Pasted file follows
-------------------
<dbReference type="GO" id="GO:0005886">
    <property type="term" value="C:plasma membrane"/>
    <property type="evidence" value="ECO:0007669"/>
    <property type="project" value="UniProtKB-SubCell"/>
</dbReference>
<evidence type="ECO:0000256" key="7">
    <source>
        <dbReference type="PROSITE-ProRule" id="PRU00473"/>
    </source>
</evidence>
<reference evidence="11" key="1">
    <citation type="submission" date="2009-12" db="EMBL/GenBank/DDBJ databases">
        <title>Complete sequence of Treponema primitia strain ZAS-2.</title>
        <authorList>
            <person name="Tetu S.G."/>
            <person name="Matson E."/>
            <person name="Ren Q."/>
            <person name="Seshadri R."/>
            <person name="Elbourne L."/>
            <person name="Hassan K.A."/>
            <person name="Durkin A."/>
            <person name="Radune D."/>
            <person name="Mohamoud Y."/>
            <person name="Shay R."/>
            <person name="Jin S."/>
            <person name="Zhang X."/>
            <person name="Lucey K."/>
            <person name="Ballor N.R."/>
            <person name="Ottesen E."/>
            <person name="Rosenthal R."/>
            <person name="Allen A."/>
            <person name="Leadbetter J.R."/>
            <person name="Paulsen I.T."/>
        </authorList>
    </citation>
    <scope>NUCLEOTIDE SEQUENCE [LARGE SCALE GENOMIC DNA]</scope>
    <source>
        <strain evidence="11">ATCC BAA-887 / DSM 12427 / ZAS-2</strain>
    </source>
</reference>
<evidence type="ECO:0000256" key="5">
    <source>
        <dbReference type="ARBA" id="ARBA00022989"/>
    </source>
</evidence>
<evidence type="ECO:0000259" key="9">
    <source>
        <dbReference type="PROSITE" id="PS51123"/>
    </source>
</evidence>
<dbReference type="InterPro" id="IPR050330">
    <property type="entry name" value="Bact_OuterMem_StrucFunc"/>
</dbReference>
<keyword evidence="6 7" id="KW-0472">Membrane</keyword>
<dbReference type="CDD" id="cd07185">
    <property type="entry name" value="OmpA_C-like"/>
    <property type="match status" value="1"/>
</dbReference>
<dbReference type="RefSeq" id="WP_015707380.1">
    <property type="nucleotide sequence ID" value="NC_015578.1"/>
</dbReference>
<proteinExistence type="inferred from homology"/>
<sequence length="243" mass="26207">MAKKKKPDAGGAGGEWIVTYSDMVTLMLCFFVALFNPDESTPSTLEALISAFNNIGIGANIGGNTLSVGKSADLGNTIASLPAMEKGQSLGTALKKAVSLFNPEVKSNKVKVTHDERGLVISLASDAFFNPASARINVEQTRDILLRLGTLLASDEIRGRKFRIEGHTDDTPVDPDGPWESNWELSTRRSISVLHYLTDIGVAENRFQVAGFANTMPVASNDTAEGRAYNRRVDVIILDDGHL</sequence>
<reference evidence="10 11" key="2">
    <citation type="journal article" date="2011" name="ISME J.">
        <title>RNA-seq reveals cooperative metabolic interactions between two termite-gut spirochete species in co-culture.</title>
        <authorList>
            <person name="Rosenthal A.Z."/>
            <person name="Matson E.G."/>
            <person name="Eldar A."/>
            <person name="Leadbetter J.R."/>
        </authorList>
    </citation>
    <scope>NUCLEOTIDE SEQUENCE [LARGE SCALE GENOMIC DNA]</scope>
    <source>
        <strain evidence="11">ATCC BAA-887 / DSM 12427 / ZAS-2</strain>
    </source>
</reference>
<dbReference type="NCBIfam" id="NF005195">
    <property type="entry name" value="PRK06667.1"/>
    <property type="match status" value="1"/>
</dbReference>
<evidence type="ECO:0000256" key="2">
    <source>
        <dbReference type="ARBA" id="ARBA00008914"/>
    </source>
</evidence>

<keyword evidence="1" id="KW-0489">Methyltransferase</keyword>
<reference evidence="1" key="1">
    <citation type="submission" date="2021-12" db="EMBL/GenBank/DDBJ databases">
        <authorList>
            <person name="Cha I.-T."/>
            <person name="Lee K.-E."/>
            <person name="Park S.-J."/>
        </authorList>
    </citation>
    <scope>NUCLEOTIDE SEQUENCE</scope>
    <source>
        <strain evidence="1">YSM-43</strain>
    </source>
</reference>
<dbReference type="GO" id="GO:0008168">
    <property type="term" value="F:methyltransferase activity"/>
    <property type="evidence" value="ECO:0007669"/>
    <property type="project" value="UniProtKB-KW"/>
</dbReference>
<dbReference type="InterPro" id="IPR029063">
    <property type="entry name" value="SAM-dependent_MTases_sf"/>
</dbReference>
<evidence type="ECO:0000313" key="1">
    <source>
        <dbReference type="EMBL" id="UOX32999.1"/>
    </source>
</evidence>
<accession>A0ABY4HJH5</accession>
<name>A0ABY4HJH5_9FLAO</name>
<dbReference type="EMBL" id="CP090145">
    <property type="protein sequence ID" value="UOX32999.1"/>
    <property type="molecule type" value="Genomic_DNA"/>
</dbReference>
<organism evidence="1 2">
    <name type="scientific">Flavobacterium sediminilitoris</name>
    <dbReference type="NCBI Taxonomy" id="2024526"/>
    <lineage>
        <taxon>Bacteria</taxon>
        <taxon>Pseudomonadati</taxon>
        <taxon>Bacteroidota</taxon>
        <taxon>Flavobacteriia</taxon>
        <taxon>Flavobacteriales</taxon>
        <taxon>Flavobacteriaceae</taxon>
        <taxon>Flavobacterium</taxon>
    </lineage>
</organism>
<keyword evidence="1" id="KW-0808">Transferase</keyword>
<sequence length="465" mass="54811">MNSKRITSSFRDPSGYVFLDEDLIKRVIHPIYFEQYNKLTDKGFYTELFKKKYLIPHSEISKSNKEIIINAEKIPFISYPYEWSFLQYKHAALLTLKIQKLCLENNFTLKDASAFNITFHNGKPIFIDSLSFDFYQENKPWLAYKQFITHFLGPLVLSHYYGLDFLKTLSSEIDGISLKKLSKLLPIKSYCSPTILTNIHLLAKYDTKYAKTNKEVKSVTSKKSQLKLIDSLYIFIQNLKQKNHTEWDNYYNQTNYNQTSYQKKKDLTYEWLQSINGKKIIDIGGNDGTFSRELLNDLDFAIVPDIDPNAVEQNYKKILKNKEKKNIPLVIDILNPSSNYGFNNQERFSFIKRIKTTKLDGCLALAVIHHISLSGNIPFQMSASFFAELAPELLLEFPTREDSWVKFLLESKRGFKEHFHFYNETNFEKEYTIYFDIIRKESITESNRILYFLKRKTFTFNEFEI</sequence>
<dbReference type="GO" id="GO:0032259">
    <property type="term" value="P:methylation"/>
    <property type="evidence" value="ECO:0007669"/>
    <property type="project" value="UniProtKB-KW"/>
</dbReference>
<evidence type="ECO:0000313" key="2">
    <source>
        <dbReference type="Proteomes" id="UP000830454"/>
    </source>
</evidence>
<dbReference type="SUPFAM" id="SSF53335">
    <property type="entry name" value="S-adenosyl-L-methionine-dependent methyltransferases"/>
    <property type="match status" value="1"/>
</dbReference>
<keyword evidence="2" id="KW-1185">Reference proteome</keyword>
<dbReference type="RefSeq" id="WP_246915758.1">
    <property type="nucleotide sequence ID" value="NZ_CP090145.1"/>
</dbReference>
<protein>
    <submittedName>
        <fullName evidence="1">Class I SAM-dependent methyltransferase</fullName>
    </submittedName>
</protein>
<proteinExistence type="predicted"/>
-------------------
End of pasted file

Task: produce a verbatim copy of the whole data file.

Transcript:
<dbReference type="GO" id="GO:0005886">
    <property type="term" value="C:plasma membrane"/>
    <property type="evidence" value="ECO:0007669"/>
    <property type="project" value="UniProtKB-SubCell"/>
</dbReference>
<evidence type="ECO:0000256" key="7">
    <source>
        <dbReference type="PROSITE-ProRule" id="PRU00473"/>
    </source>
</evidence>
<reference evidence="11" key="1">
    <citation type="submission" date="2009-12" db="EMBL/GenBank/DDBJ databases">
        <title>Complete sequence of Treponema primitia strain ZAS-2.</title>
        <authorList>
            <person name="Tetu S.G."/>
            <person name="Matson E."/>
            <person name="Ren Q."/>
            <person name="Seshadri R."/>
            <person name="Elbourne L."/>
            <person name="Hassan K.A."/>
            <person name="Durkin A."/>
            <person name="Radune D."/>
            <person name="Mohamoud Y."/>
            <person name="Shay R."/>
            <person name="Jin S."/>
            <person name="Zhang X."/>
            <person name="Lucey K."/>
            <person name="Ballor N.R."/>
            <person name="Ottesen E."/>
            <person name="Rosenthal R."/>
            <person name="Allen A."/>
            <person name="Leadbetter J.R."/>
            <person name="Paulsen I.T."/>
        </authorList>
    </citation>
    <scope>NUCLEOTIDE SEQUENCE [LARGE SCALE GENOMIC DNA]</scope>
    <source>
        <strain evidence="11">ATCC BAA-887 / DSM 12427 / ZAS-2</strain>
    </source>
</reference>
<evidence type="ECO:0000256" key="5">
    <source>
        <dbReference type="ARBA" id="ARBA00022989"/>
    </source>
</evidence>
<evidence type="ECO:0000259" key="9">
    <source>
        <dbReference type="PROSITE" id="PS51123"/>
    </source>
</evidence>
<dbReference type="InterPro" id="IPR050330">
    <property type="entry name" value="Bact_OuterMem_StrucFunc"/>
</dbReference>
<keyword evidence="6 7" id="KW-0472">Membrane</keyword>
<dbReference type="CDD" id="cd07185">
    <property type="entry name" value="OmpA_C-like"/>
    <property type="match status" value="1"/>
</dbReference>
<dbReference type="RefSeq" id="WP_015707380.1">
    <property type="nucleotide sequence ID" value="NC_015578.1"/>
</dbReference>
<proteinExistence type="inferred from homology"/>
<sequence length="243" mass="26207">MAKKKKPDAGGAGGEWIVTYSDMVTLMLCFFVALFNPDESTPSTLEALISAFNNIGIGANIGGNTLSVGKSADLGNTIASLPAMEKGQSLGTALKKAVSLFNPEVKSNKVKVTHDERGLVISLASDAFFNPASARINVEQTRDILLRLGTLLASDEIRGRKFRIEGHTDDTPVDPDGPWESNWELSTRRSISVLHYLTDIGVAENRFQVAGFANTMPVASNDTAEGRAYNRRVDVIILDDGHL</sequence>
<reference evidence="10 11" key="2">
    <citation type="journal article" date="2011" name="ISME J.">
        <title>RNA-seq reveals cooperative metabolic interactions between two termite-gut spirochete species in co-culture.</title>
        <authorList>
            <person name="Rosenthal A.Z."/>
            <person name="Matson E.G."/>
            <person name="Eldar A."/>
            <person name="Leadbetter J.R."/>
        </authorList>
    </citation>
    <scope>NUCLEOTIDE SEQUENCE [LARGE SCALE GENOMIC DNA]</scope>
    <source>
        <strain evidence="11">ATCC BAA-887 / DSM 12427 / ZAS-2</strain>
    </source>
</reference>
<dbReference type="NCBIfam" id="NF005195">
    <property type="entry name" value="PRK06667.1"/>
    <property type="match status" value="1"/>
</dbReference>
<evidence type="ECO:0000256" key="2">
    <source>
        <dbReference type="ARBA" id="ARBA00008914"/>
    </source>
</evidence>

<keyword evidence="1" id="KW-0489">Methyltransferase</keyword>
<reference evidence="1" key="1">
    <citation type="submission" date="2021-12" db="EMBL/GenBank/DDBJ databases">
        <authorList>
            <person name="Cha I.-T."/>
            <person name="Lee K.-E."/>
            <person name="Park S.-J."/>
        </authorList>
    </citation>
    <scope>NUCLEOTIDE SEQUENCE</scope>
    <source>
        <strain evidence="1">YSM-43</strain>
    </source>
</reference>
<dbReference type="GO" id="GO:0008168">
    <property type="term" value="F:methyltransferase activity"/>
    <property type="evidence" value="ECO:0007669"/>
    <property type="project" value="UniProtKB-KW"/>
</dbReference>
<dbReference type="InterPro" id="IPR029063">
    <property type="entry name" value="SAM-dependent_MTases_sf"/>
</dbReference>
<evidence type="ECO:0000313" key="1">
    <source>
        <dbReference type="EMBL" id="UOX32999.1"/>
    </source>
</evidence>
<accession>A0ABY4HJH5</accession>
<name>A0ABY4HJH5_9FLAO</name>
<dbReference type="EMBL" id="CP090145">
    <property type="protein sequence ID" value="UOX32999.1"/>
    <property type="molecule type" value="Genomic_DNA"/>
</dbReference>
<organism evidence="1 2">
    <name type="scientific">Flavobacterium sediminilitoris</name>
    <dbReference type="NCBI Taxonomy" id="2024526"/>
    <lineage>
        <taxon>Bacteria</taxon>
        <taxon>Pseudomonadati</taxon>
        <taxon>Bacteroidota</taxon>
        <taxon>Flavobacteriia</taxon>
        <taxon>Flavobacteriales</taxon>
        <taxon>Flavobacteriaceae</taxon>
        <taxon>Flavobacterium</taxon>
    </lineage>
</organism>
<keyword evidence="1" id="KW-0808">Transferase</keyword>
<sequence length="465" mass="54811">MNSKRITSSFRDPSGYVFLDEDLIKRVIHPIYFEQYNKLTDKGFYTELFKKKYLIPHSEISKSNKEIIINAEKIPFISYPYEWSFLQYKHAALLTLKIQKLCLENNFTLKDASAFNITFHNGKPIFIDSLSFDFYQENKPWLAYKQFITHFLGPLVLSHYYGLDFLKTLSSEIDGISLKKLSKLLPIKSYCSPTILTNIHLLAKYDTKYAKTNKEVKSVTSKKSQLKLIDSLYIFIQNLKQKNHTEWDNYYNQTNYNQTSYQKKKDLTYEWLQSINGKKIIDIGGNDGTFSRELLNDLDFAIVPDIDPNAVEQNYKKILKNKEKKNIPLVIDILNPSSNYGFNNQERFSFIKRIKTTKLDGCLALAVIHHISLSGNIPFQMSASFFAELAPELLLEFPTREDSWVKFLLESKRGFKEHFHFYNETNFEKEYTIYFDIIRKESITESNRILYFLKRKTFTFNEFEI</sequence>
<dbReference type="GO" id="GO:0032259">
    <property type="term" value="P:methylation"/>
    <property type="evidence" value="ECO:0007669"/>
    <property type="project" value="UniProtKB-KW"/>
</dbReference>
<evidence type="ECO:0000313" key="2">
    <source>
        <dbReference type="Proteomes" id="UP000830454"/>
    </source>
</evidence>
<dbReference type="SUPFAM" id="SSF53335">
    <property type="entry name" value="S-adenosyl-L-methionine-dependent methyltransferases"/>
    <property type="match status" value="1"/>
</dbReference>
<keyword evidence="2" id="KW-1185">Reference proteome</keyword>
<dbReference type="RefSeq" id="WP_246915758.1">
    <property type="nucleotide sequence ID" value="NZ_CP090145.1"/>
</dbReference>
<protein>
    <submittedName>
        <fullName evidence="1">Class I SAM-dependent methyltransferase</fullName>
    </submittedName>
</protein>
<proteinExistence type="predicted"/>